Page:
A certain vicar asked a poor woman where her children went to school : her reply was,—"To chapel schools.” He said, I would as soon hear you say that they went to the gin shop!
Evan. Mag., Feb., 1844. If the first question in the church catechism were proposed to this vicar, he might properly answer,—“My name is Legion: for we are many."
during the dark ages, and often concealed under specious forms and splendid names remain unremoved to the present time ;poisoning the moral atmosphere- darkening the intellectual vision, and obstructing the onward march of truth. But different agencies are at work, and working together to sweep them all away; and being moral and peaceful agencies, they must certainly, if not speedily, prevail. But if ever the time should come, that members of the church of England should be assailed or destroyed by the hand of sectarian, or political violence, (an event I do not anticipate); such is my love for religious liberty, and religious equality, that I should unaffectedly exclaim, “O that my head were waters, and mine eyes a fountain of tears, that I might weep day and night for the slain of the daughter of my people."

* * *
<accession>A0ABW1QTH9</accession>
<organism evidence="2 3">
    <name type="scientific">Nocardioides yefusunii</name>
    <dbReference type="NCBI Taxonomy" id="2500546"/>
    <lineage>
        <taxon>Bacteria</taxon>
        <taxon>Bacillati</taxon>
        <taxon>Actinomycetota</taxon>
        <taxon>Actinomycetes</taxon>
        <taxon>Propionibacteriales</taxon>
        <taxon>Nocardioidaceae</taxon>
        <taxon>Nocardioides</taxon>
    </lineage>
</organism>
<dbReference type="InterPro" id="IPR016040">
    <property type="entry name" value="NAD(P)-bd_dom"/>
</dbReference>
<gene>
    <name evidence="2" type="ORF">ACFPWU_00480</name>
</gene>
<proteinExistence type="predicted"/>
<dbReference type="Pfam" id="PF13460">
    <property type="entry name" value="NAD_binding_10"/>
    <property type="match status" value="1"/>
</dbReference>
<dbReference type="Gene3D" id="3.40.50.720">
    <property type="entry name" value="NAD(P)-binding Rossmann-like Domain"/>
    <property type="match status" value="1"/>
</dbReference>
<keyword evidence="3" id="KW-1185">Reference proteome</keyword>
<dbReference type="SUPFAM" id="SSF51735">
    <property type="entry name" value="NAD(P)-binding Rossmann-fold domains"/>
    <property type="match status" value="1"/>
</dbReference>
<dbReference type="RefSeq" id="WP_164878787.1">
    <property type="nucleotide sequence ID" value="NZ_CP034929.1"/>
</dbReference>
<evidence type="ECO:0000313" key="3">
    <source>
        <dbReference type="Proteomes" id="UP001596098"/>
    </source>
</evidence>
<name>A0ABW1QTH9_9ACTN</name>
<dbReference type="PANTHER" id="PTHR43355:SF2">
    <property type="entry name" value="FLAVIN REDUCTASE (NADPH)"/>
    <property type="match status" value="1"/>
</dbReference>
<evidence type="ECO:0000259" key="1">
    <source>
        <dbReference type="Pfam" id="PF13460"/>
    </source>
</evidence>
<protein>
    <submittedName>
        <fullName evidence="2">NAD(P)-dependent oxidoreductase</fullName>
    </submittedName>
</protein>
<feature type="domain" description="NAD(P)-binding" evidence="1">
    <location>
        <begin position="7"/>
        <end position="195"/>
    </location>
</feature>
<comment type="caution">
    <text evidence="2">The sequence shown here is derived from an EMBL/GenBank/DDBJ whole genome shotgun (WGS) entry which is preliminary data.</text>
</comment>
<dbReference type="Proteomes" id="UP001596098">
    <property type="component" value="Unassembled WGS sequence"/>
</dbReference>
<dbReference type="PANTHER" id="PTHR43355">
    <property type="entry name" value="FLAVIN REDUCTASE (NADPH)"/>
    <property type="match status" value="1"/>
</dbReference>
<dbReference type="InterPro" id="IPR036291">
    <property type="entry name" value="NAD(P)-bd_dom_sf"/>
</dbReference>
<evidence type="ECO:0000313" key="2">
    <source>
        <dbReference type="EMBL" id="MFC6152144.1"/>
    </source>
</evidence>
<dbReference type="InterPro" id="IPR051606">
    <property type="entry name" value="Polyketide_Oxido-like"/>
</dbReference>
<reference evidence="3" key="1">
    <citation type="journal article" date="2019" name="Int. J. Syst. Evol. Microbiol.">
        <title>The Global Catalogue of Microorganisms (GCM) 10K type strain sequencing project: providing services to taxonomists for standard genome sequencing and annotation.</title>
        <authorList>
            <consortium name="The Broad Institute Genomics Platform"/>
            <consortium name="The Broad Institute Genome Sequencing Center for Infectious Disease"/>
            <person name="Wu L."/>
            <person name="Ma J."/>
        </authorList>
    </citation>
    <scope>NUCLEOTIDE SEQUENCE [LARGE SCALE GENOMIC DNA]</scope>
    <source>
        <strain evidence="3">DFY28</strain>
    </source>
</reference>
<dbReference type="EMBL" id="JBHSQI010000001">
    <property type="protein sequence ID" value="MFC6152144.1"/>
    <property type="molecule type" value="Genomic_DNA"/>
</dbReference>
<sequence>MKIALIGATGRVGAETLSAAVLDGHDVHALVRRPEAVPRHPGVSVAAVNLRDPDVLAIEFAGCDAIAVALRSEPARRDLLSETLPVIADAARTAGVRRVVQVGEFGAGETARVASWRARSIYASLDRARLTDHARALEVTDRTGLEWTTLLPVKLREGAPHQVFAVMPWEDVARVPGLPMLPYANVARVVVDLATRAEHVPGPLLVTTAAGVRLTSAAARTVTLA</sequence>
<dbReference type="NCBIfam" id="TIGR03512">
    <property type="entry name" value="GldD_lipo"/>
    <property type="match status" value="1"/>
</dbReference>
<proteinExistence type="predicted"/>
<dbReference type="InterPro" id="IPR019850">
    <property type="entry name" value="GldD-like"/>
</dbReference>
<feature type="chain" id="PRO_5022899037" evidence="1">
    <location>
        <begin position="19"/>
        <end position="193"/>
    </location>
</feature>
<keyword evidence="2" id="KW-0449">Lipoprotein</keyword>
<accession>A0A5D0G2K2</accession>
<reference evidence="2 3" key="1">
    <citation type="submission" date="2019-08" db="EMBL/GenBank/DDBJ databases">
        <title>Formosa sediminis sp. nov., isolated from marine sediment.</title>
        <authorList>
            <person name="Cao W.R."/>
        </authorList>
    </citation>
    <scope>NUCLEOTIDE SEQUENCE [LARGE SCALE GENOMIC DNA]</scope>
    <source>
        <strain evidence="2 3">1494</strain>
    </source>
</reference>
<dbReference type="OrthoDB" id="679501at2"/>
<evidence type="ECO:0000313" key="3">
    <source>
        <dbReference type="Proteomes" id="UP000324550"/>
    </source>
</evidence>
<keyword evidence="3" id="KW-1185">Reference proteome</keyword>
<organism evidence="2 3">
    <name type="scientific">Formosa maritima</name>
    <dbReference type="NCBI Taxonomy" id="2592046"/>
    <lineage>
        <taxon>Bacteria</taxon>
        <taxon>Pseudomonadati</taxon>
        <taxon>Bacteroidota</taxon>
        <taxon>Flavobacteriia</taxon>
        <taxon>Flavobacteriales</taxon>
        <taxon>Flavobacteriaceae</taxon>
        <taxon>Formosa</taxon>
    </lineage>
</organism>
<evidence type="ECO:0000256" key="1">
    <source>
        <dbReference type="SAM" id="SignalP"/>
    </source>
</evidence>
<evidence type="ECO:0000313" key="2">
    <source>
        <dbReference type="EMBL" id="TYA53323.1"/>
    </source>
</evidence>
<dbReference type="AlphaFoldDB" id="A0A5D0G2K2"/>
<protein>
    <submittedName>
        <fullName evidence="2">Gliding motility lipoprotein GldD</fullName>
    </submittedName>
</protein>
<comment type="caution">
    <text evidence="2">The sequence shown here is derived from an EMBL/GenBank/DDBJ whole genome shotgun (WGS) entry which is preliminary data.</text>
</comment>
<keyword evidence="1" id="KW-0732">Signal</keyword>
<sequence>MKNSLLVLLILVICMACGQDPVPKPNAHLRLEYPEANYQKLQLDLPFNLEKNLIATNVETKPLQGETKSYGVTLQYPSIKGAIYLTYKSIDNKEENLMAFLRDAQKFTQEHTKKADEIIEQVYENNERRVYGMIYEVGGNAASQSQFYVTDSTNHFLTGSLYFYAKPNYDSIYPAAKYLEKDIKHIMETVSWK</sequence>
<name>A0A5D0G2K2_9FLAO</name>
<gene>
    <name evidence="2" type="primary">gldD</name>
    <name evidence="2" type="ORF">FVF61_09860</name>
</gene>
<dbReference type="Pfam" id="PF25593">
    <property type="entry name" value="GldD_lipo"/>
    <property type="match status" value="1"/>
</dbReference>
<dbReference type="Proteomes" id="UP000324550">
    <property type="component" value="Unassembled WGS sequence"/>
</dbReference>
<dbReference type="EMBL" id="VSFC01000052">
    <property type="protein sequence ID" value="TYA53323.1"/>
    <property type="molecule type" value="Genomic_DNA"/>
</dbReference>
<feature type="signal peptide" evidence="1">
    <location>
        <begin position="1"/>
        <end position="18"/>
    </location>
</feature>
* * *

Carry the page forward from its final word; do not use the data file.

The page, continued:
Far, very far from me is the desire that the church of England should be superseded by any of the dissenting communities. The Baptist denomination is, I believe, regarded as the straitest sect of the christian religion. Not many wise, not many noble, can see any thing in her that is worthy of notice, much less of affectionate regard. But give her a splendid dowry, let cures, and sinecures—and cathedral stalls be placed at her disposal,—let her be in favour at court, and let the rulers believe in her, and .establish her, and support her,*-then many would soon fall in love with her, or, feeling a strong attachment to her property, and to her connections, would profess to love her, and profess to be held in perfect astonishment at those excellencies which they never saw before. Let the Baptist church become the richest church, let her be distinguished for title, pomp and power, and all the world would seek the honour of her acquaintance-her communion--and her ministry, and in many cases would be ready to swear to all the articles of her creed, whether they believed them or not.
Then what is called the church, would become a great trading establishment, in which men would seek riches and honour, under the pretext of seeking the cure of souls. The services of the auctioneert would be called into requisition, whose puffing advertisements, for the advantageous disposal of ecclesiastical benefices, would distinctly set forth that the income was large, and the duty small; the present incumbent was well stricken in years, and the neighbourhood afforded great facilities for the sports of the field : young men would be sent to college, alliances political, and alliances matrimonial, would be formed with an ulterior design of pecuniary benefit from the church. And that house which should be called a house of prayer, would be converted into a den of thieves.